Copyright & Intellectual Property issues
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IT'S decision time. How much do you want to pay for the new Radiohead album? You could have it for 1p, or even for free, next week (by downloading it from the band's website, for whatever fee you think is appropriate) or wait until December and pay £40 (for the deluxe CD set, with extra tracks, also from the band's website). Take your time, no rush.
ONE of Europe's biggest music pirates, convicted after rock legend Jimmy Page gave evidence against him, has been jailed for 20 months.
FRENCH police detained a 16-year-old who posted an unauthorised translation of the latest Harry Potter book online, it was reported yesterday.
"YOU wouldn't steal a car. You wouldn't steal a handbag. You wouldn't steal a television. Downloading pirated films is stealing." Oh, just sod right off.
FEDERAL authorities have charged a Chicago man with copyright violations for allegedly uploading four episodes of Fox's 24 on the internet before the show's season premiere earlier this year.
INTELLECTUAL property (IP) law is an area reserved to Westminster under the present devolution settlement. With debate raging about the benefits, or otherwise, of Scotland becoming independent, it is worth considering whetheran independent Scotland could cut loose from the UK model and change its IP laws to generate competitive advantage.
NO COMPANY can expect to stay in business nowadays without embracing the world of information technology (IT) and managing its intellectual property (IP). Both the IT and IP sectors are facing interesting times, with exciting challenges created by phenomenal growth.
EACH year on April 26, governments and organisations around the world join the World Intellectual Property Organisation (WIPO), to celebrate World Intellectual Property Day. This year the idea is to celebrate the link between intellectual property and creativity, without which there wouldn't be much IP to protect.
IN NOVEMBER 2005, Chancellor Gordon Brown commissioned former Financial Times editor Andrew Gowers to lead an independent review into intellectual property (IP) rights in the UK to examine whether the system for protecting IP rights should be updated for the digital age. Following a public consultation, Gowers published his Review of Intellectual Property in December 2006.
EVOLUTION of the law is by its very nature, reactive. Law brings about order, so chaos inevitably precedes it.
FOR those of us who learned to love music through swapped mix-tapes and songs recorded from the radio, these are confusing times. From Apple's rather ominous call for us to "rip, mix, burn" (they were talking about CDs, it transpired) to the revelation that anybody copying their own discs onto a personal MP3 player is technically breaking the law, visiting a music retailer today is something best undertaken with legal advice.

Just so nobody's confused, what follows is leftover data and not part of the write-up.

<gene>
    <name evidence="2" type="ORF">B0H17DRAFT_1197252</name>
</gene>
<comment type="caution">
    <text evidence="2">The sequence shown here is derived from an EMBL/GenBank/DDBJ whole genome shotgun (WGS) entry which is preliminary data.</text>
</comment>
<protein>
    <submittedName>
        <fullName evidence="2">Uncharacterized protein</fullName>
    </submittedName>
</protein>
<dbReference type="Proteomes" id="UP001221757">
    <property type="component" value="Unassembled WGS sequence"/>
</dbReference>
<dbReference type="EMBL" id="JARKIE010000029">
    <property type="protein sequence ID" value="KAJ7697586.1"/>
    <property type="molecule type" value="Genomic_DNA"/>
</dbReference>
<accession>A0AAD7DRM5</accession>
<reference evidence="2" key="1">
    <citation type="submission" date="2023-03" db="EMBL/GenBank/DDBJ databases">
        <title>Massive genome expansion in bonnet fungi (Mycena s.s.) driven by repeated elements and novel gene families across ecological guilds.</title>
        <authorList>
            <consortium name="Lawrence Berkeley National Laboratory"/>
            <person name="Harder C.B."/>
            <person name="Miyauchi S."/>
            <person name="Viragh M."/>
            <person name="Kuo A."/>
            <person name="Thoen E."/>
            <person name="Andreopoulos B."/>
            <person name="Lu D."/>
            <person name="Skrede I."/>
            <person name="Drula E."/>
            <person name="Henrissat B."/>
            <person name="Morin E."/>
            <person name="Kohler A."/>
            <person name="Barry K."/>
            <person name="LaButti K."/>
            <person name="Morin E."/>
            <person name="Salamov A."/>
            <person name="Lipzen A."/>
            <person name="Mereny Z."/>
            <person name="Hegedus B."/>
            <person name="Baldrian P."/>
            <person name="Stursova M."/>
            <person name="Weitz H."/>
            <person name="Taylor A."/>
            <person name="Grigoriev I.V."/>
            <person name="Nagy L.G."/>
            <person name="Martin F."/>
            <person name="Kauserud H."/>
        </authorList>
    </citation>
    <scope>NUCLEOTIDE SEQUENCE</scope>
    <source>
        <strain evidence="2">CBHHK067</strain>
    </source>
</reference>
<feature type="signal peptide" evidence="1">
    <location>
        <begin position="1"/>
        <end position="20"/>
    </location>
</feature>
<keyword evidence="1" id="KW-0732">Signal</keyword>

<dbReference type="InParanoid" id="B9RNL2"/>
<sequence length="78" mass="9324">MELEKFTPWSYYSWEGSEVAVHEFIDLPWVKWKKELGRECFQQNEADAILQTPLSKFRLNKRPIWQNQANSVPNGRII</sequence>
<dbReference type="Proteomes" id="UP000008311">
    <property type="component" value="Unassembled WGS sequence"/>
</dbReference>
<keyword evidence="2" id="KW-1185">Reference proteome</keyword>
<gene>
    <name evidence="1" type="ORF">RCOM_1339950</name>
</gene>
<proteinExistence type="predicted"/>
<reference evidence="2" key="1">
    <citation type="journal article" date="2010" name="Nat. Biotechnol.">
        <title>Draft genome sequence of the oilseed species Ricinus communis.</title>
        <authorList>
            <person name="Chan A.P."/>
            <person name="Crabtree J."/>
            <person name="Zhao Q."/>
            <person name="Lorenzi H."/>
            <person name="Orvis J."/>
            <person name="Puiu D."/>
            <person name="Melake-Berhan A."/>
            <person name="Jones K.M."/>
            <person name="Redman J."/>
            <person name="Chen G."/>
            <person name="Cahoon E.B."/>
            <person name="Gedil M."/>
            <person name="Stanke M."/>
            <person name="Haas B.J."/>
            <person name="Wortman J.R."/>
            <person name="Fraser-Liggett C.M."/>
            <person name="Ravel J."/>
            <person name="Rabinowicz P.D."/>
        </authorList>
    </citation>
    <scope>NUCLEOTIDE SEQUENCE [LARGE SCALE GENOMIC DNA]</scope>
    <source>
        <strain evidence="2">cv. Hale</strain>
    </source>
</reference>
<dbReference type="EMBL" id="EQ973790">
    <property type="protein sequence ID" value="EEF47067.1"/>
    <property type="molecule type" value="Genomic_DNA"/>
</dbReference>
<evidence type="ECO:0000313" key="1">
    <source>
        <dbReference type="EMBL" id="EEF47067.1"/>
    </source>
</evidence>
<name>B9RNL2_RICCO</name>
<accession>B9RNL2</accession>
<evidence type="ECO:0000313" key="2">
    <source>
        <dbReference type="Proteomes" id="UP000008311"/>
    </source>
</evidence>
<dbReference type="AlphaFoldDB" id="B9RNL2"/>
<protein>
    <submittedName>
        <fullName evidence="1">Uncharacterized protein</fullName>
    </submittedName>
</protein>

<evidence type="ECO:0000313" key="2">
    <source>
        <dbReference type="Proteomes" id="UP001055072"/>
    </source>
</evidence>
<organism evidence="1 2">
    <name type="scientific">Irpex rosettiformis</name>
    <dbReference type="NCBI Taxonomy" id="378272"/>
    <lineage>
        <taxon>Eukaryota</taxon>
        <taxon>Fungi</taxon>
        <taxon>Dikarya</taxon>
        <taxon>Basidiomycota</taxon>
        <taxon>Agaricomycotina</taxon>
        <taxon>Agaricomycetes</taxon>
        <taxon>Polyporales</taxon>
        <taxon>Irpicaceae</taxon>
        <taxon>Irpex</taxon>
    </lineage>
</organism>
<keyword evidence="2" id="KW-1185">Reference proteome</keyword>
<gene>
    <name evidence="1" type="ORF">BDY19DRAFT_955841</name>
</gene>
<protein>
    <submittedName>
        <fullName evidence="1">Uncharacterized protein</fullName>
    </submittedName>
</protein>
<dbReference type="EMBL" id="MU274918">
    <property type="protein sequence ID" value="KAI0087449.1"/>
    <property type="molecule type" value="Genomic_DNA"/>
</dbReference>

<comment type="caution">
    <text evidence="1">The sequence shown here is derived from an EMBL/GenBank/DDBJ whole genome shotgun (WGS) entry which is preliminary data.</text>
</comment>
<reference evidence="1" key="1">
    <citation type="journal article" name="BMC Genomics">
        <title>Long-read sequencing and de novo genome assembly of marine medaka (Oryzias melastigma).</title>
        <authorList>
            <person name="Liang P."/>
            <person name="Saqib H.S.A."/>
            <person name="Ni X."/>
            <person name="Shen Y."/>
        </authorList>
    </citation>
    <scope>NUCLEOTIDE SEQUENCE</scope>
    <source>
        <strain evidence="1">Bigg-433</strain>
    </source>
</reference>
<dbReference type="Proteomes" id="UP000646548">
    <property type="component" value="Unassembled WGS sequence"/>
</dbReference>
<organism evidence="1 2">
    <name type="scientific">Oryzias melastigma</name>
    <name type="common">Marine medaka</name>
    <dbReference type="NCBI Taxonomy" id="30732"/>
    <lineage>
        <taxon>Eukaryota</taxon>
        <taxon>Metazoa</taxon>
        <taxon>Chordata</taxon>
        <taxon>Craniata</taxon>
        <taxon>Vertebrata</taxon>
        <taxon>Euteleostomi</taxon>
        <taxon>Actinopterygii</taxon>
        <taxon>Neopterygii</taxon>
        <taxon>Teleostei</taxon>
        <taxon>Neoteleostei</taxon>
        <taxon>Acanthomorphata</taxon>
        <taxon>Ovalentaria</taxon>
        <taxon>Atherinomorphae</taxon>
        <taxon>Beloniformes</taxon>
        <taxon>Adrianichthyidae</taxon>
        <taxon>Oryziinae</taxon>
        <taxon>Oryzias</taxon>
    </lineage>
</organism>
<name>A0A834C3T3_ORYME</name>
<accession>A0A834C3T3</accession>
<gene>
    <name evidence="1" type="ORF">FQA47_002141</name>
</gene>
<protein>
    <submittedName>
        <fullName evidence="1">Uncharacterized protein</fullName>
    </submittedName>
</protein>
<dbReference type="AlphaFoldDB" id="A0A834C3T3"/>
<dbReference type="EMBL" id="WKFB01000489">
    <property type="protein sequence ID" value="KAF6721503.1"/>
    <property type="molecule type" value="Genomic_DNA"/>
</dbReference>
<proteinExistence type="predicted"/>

INTELLECTUAL property (IP) rights essentially cover the legal ownership of new ideas or brand names. They can be sold or licensed - and can also be used to stop people exploiting assets without permission.
YOU wouldn't leave your goods lying in the street or your car unlocked, but failing to adequately protect a firm's products and services with patents, trademarks and copyright is the legal equivalent of doing just that.
IN AN age when so many of us have high-speed internet connections in our homes and offices, the concept of sending television signals over the internet, rather than via cable, satellite or radio waves is a logical leap. While still in its infancy, internet TV has already seized the attention of the big television studios, which have, perhaps, learned some lessons from the painful advent of digital distribution in the music industry.
SCOTTISH business owners that fail to ensure their company's software use is legitimate are now facing increased risk of prosecution.
FOR years IT watchers predicted that the traditional way of buying and running software - by purchasing a license and running the software on the user organisation's own systems in-house - was going to change. Instead of buying software, companies would rent it on a pay-per-user basis, they predicted.
THE business implications of IT security, or rather an IT security failure, should now be universally known. It can range from significant inconvenience through to loss of revenues and regulatory sanction. The usual sort of question from government and industry is: "Why, after all the technology investment, is security a major concern for us? Were things not sorted when we invested in anti-virus, anti-spam, content filtering and firewall stuff?"
IT IS often said - and quite rightly - that IT security is at least as much about acquiring the right culture or mindset as it is about implementing this or that technology.